Harper talks trade in Chilliwack

Prime Minister Stephen Harper was in Chilliwack on Wednesday touring IMW Industries.

Prime Minister Stephen Harper greets employees while on a tour of IMW Industries on Wednesday in Chilliwack.

Prime Minister Stephen Harper greets employees while on a tour of IMW Industries on Wednesday in Chilliwack.

A Chilliwack manufacturer was the site of round-table trade talks Wednesday with Prime Minister Stephen Harper, community and business leaders.

The photo-op was geared to showcasing Canada’s first trade deal in the Asia Pacific region – the Canada-Korea Free Trade Agreement.

“Particular benefits for B.C.” are expected to accrue from the signing of this latest free trade agreement, he noted.

“It’s our first ever in the Asia Pacific region, and obviously therefore an important gateway in terms of our trading strategy into that entire region,” said Harper.

The PM was flanked by Ed Fast, Minister of International Trade, who hosted the round table discussion, and IMW Industries president Brian Nguyen.

The low-key trade-related discussions were held on the factory floor of IMW in Chilliwack, where their CNG compressors and fueling equipment are typically built by IMW workers.

The goal of the event was to chat about recent trade developments, such as the upshot of the agreement, and ways to boost investment between Canada and Korea.

“Thank you for hosting us. We had a great tour of what is a dynamic and growing local company,” Harper said about IMW Industries, before the round-table started.

The IMW president said the local company was “honoured” to have the PM and his entourage visit the Chilliwack site of the busy global export company. He didn’t know exactly why IMW was chosen for a tour and photo-op, but said they were happy to accept the offer.

“Free trade agreements are very important to us,” said IMW president Nguyen after the talks.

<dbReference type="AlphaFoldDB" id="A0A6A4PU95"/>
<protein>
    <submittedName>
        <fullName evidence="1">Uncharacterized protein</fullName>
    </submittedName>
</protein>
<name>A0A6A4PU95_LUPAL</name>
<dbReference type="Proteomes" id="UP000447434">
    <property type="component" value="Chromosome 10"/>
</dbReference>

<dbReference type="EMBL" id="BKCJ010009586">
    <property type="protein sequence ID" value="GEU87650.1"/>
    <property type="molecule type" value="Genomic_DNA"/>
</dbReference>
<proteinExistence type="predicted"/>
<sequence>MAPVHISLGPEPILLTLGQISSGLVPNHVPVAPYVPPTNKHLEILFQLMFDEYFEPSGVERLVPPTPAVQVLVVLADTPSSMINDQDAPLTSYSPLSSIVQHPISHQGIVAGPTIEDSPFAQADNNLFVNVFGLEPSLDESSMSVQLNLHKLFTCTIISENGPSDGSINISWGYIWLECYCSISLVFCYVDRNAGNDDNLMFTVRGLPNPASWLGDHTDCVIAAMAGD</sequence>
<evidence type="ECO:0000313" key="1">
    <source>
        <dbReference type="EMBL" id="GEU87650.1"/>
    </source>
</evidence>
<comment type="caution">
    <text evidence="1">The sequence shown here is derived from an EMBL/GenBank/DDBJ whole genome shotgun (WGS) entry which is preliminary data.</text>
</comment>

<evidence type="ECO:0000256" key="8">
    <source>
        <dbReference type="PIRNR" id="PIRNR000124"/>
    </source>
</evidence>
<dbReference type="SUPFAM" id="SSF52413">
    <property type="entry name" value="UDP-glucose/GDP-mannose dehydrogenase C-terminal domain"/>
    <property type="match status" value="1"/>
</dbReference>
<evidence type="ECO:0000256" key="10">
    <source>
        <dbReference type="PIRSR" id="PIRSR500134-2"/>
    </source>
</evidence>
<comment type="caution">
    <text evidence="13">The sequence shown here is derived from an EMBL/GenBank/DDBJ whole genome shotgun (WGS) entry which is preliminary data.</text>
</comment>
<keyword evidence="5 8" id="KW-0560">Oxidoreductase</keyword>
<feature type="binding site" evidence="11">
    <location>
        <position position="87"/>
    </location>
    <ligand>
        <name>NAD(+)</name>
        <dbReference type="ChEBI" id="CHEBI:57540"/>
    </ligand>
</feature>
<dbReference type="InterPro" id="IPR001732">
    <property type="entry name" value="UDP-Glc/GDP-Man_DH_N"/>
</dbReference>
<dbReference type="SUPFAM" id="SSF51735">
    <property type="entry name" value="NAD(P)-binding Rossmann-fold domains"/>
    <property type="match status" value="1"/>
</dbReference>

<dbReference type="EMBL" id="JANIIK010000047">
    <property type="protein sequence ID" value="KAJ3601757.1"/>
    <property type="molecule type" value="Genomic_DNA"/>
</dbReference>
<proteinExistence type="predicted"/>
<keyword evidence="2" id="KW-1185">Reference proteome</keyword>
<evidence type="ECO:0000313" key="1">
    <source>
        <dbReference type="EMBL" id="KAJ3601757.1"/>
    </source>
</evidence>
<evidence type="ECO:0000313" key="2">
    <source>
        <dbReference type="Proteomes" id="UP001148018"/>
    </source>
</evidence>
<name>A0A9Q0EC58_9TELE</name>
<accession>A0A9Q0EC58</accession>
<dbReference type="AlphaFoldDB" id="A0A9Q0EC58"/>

“When tariffs and taxes are removed, it makes us a lot more competitive. We can grow our business as a result.”

Rising demand for CNG equipment worldwide has led the IMW workforce to be doubled in size, said Nguyen, going from about 150 employees a couple of years ago, to 300 IMW workers in Canada. They are also planning to enter the related world of LNG, liquid natural gas equipment, some time in the near future.

IMW is a wholly owned subsidiary of Clean Energy Fuels, manufacturing gas compressors, dispensers, storage systems, and control systems. IMW systems are designed for public, truck and fleet fueling stations and more.

Korea is considered a key market for the Harper government.

“I am pleased to have been here today with Canadian businesses to discuss the ways our country can benefit from the new trade and investment opportunities this historic agreement will provide,” said Harper. “ I would also like to thank our businesspeople for their valuable input, which helped to inform negotiations.”

The two countries announced the end of negotiations for the Free Trade Agreement in March 2014 and are working through the steps. Once implemented, it will immediately bring substantial benefits to Canadian consumers, exporters, producers and investors across all regions.

The Canada-Korea Free Trade Agreement is projected to boost Canada’s economy by $1.7 billion and increase Canadian merchandise exports to Korea by 32 per cent.